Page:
It can be imagined with what pleasure I accepted an invitation to write a quintet for Jack and the celebrated ‘Grillers’. The first performance was given during World War Two in London’s Wigmore Hall. Jack’s tragically early death deprived the world of one of its most gifted clarinettists and it is to me a source of deep satisfaction that his brilliant ex-pupil (and widow), Thea King, has made this recording.
The quintet is in four movements:
I: ‘Tempo moderato’: the principal theme, played by the clarinet at the opening, owes its ‘autumnal’ character to the use of the ascending form of the melodic minor scale in both rising and falling phrases. The second subject maintains the same kind of atmosphere and the effect of the movement as a whole is not melancholy but is quiet and contemplative.
II: Because of the need for complete contrast the scherzo is placed here. It is largely founded on the energetic rhythm hammered out by the strings at outset, and there is a sense of urgency and bustle which is only dispersed when the ‘trio’ is reached and the music becomes quiet and peaceful. With the return of the scherzo material, further energetic treatment is given to it, but the brief coda harps back to the ‘trio’ and there is a quiet ending.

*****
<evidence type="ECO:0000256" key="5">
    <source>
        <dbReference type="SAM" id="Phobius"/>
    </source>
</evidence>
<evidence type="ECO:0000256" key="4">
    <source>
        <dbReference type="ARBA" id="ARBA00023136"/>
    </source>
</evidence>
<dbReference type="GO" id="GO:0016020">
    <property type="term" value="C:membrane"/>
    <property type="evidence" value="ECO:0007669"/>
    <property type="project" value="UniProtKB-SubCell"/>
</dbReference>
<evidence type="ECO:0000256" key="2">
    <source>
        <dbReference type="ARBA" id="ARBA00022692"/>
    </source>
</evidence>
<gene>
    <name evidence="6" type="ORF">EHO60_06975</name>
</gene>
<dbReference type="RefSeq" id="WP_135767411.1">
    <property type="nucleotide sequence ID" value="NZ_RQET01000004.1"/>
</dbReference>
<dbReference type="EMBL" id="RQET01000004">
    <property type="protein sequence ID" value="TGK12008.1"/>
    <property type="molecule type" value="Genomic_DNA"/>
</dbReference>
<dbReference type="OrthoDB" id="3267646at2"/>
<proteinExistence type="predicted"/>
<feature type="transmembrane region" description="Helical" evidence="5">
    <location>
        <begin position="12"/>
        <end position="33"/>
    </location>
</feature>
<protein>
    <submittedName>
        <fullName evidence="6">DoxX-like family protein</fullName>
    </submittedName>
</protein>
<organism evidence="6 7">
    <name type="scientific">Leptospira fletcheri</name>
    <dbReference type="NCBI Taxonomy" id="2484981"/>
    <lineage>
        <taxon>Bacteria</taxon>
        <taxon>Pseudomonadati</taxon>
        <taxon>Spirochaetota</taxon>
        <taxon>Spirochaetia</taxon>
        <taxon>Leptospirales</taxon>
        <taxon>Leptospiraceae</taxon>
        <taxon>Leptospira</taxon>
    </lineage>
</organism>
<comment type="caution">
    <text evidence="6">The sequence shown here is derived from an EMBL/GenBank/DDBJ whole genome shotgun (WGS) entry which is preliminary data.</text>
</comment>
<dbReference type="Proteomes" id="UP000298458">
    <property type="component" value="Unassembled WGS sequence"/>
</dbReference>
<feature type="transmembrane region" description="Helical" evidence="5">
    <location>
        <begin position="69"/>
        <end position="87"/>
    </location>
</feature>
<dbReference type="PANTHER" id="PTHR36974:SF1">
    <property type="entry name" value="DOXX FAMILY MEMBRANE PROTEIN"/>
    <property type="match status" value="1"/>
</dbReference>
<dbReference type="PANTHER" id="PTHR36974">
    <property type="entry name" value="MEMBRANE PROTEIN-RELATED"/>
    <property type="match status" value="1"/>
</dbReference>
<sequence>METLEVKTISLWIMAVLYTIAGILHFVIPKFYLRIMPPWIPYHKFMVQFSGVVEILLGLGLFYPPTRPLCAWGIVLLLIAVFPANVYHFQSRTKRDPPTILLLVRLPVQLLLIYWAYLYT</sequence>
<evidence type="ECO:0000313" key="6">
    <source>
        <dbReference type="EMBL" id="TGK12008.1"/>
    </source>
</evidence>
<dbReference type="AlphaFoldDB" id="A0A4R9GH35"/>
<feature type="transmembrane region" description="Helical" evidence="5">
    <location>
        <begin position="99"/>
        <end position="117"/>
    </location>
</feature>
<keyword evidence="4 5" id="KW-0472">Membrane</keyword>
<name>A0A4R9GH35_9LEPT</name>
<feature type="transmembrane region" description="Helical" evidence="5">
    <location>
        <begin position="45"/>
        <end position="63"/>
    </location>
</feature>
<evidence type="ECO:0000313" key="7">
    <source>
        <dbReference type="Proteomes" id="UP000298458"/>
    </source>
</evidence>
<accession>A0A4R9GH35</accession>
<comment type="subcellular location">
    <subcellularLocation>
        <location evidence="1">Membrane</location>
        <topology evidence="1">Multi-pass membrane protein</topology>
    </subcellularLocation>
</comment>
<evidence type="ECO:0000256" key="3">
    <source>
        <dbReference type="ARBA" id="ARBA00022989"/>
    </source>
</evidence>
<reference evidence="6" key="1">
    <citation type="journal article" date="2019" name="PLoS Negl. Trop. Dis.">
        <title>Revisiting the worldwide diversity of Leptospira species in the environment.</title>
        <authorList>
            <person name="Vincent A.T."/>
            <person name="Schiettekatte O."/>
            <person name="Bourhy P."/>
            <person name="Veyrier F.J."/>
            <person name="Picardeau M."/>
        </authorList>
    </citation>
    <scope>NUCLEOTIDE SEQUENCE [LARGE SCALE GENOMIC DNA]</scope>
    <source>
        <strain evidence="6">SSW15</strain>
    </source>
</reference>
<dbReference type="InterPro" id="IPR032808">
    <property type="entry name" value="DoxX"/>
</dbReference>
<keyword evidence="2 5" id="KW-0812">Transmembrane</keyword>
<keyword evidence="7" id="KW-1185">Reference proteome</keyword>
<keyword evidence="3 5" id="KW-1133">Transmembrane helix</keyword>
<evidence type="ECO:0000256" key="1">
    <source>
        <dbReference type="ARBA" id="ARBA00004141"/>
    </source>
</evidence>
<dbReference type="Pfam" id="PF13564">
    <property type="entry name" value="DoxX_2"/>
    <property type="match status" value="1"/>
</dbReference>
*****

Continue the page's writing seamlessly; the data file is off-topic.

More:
III: The slow movement, marked ‘Poco lento’, is rhapsodic and free in form, though based on and developed from clearly defined themes, phrases and harmonic progressions. I was here aiming at disclosing the expressive eloquence inherent in this richly evocative medium.
IV: ‘Introduction, Theme and Variations’. The Introduction starts in the key and with the melodic phrase with which the slow movement ends, but the clarinet gently leads the strings into the key and mood of the Theme which, like the first movement’s subject, is derived from the ascending form of the melodic minor scale. The Variations do not all follow the lead of the theme in his respect. There are five in all and they include a march and one in which the lowest notes of the clarinet are combined with those of the lower strings and refuse to be coerced into upper regions by the high notes of the violins. The last variation is, to some extent, fugal in texture, and vivacious in character, but suddenly becomes hushed right at the end, to finish with two quiet pizzicato chords. Perhaps some slightly jazzy rhythms will be detected in this extended final variation.
from notes by Gordon Jacob © 1981